I finished the Hunger Games last Saturday. Thursday night to Saturday night, one, two, three books. It’s been long since I devoured books with such relish or such prolonged focus; perhaps such reading requires a certain kind of book. I might say that I love Katniss. Indeed I have a crush on her. I believe my girl crushes occur because I want to be those girls; guy crushes rarely surface anymore. The rare times they do, I crush the crush; I force monogamy even onto my little seedling thoughts.
Aside from him, and perhaps Maddy, I find my best friends in books: a certain kind of book. They generally crop up in adventure stories, fantasy stories, stories set in different worlds. They have a firm sense of what is right and they operate to bring it about. They are brave; they are humorous; they are steady in their approach. They are often pretty to but a few, who are blessed with eyes that see them shine. They don’t often yearn for companionship, indeed they shun it, but they rarely lack it in those rare times of desire. And they often have true loves; it usually takes them time to get together, though. 200 pages is average. Children come in Epilogues, which promise more adventures and continued love as the parents grow old together, happy together, entering peaceful times of less adventure but no less charm.
I used to be jealous of their situations: oh to be a knight! Oh to ride horses, wield swords, weave magic! Oh to hunt, to run, to laugh, to love and be loved and have it be real and sure! But jealousy is an ugly emotion. Each of those girls’ decisions shapes the situations they occupy. Are they born with swords in their hands? Do they pop out with perfect aim? Can they speak to the forest as babes or do they learn its paths, find its secrets, make it their home? Do they choose someone who does not love them, or whom they cannot love?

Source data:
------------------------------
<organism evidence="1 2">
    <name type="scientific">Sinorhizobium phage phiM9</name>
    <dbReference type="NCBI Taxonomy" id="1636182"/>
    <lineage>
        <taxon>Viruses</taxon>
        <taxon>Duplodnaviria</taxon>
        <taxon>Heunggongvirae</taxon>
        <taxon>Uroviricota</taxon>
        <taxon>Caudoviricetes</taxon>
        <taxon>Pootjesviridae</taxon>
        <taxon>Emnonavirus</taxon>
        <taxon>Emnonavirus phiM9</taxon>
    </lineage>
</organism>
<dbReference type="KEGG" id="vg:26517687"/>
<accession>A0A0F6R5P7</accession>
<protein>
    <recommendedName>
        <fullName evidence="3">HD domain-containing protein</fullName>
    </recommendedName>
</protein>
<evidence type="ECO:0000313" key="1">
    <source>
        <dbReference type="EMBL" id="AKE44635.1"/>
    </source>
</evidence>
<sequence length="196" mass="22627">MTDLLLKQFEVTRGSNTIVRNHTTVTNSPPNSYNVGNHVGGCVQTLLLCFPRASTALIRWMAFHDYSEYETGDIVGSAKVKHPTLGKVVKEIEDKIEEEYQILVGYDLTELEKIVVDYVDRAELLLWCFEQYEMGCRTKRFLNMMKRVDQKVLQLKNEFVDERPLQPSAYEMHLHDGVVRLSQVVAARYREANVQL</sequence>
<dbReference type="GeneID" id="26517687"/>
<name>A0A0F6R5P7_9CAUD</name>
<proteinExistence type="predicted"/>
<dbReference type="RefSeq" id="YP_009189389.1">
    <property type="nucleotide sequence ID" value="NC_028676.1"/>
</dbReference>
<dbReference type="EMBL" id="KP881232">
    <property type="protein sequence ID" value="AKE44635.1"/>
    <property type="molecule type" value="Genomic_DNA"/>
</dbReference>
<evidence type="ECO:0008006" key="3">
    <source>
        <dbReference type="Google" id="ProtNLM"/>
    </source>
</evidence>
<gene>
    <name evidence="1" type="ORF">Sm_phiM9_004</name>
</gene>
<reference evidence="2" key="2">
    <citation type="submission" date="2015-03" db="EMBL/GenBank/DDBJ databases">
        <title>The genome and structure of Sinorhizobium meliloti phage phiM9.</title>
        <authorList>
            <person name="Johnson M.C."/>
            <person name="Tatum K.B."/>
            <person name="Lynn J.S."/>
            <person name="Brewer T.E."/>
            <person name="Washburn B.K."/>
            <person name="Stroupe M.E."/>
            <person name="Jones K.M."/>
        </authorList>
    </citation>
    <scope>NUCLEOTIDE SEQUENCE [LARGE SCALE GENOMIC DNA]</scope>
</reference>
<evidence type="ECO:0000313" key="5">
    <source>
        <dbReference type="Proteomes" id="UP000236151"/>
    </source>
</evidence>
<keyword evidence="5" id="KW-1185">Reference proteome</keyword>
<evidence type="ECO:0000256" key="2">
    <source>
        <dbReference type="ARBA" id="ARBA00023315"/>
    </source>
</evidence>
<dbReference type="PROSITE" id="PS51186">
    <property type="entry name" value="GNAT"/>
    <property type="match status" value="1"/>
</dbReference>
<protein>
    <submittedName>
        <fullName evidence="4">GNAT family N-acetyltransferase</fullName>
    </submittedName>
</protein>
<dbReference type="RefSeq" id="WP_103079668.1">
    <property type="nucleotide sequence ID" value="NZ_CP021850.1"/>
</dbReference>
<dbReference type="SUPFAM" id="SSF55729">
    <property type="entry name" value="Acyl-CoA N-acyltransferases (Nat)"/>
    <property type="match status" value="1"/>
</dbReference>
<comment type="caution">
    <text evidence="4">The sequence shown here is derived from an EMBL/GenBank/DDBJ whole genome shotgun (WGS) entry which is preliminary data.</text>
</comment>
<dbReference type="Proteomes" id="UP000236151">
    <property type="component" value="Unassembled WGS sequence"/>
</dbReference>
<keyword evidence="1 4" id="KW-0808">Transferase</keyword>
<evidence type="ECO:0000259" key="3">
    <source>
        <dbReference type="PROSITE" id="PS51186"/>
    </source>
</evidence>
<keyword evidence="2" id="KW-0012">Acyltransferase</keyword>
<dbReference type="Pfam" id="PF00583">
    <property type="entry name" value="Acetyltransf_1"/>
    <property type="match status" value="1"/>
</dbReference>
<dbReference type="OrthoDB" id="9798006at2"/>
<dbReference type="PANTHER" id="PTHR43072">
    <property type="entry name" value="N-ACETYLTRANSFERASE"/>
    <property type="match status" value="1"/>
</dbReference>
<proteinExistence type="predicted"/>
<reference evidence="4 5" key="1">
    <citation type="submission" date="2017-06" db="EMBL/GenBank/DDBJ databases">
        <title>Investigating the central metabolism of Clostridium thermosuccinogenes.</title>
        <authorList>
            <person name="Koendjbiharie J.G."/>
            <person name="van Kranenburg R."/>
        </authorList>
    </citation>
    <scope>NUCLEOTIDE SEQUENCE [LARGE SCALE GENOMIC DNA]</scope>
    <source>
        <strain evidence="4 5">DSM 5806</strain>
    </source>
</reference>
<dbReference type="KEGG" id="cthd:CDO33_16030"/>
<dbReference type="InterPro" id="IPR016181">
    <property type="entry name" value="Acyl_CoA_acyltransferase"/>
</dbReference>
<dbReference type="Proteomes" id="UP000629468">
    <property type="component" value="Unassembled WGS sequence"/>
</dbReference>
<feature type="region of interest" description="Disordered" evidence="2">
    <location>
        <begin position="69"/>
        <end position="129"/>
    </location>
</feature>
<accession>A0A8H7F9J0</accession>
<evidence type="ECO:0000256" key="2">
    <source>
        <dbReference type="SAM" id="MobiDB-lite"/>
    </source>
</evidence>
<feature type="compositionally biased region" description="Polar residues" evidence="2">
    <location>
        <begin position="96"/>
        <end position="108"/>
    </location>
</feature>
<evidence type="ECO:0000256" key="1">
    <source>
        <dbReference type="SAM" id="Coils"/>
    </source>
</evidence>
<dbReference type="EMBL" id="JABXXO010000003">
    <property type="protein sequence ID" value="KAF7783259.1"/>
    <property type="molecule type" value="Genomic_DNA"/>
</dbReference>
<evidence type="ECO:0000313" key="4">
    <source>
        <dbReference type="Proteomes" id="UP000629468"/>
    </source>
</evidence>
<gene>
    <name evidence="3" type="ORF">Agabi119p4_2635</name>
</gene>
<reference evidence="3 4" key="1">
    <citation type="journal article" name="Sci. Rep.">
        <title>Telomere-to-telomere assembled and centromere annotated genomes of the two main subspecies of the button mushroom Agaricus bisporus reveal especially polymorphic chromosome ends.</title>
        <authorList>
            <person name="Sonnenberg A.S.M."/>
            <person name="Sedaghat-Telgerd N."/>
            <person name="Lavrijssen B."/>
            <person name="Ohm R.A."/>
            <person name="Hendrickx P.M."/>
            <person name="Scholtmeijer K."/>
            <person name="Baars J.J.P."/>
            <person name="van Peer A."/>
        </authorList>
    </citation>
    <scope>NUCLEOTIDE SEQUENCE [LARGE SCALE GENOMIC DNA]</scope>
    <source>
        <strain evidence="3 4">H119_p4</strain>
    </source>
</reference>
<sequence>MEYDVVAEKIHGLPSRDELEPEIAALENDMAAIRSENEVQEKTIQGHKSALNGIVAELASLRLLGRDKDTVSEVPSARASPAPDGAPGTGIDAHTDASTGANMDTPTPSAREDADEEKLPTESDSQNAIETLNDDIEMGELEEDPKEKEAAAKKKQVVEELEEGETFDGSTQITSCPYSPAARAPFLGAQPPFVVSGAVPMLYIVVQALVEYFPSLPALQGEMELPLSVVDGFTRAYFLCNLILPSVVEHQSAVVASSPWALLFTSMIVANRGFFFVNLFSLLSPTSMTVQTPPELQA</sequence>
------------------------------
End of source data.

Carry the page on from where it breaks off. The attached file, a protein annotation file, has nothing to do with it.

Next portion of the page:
But in the end, what is this love thing? How can I be so certain that I love these characters, who do nothing to me, who cannot even speak to me, who live in my heart but are not real for me to live in theirs. Is that love? Is that what I feel for God? I do believe God loves me back. I cannot know it, but I believe it; I am supposed to, for it seems that’s the only way God’s love works. I can point to the world around me as evidence of God’s love; I can make the world around me become evidence. The second seems the better option, for there are things about my world I would like to change. After all, I am selfish. I do wish I was in one of those books. I do wish, perhaps even more, that I could be one of those girls.
Maybe they no longer have to be wishes. Can I make my world into a place of adventure, of laughter, of sure and true love? Can I be a person whom I will admire, whom I will love? All that is left is to try. And plan.
Can I make my eyelashes stop falling out? Probably not.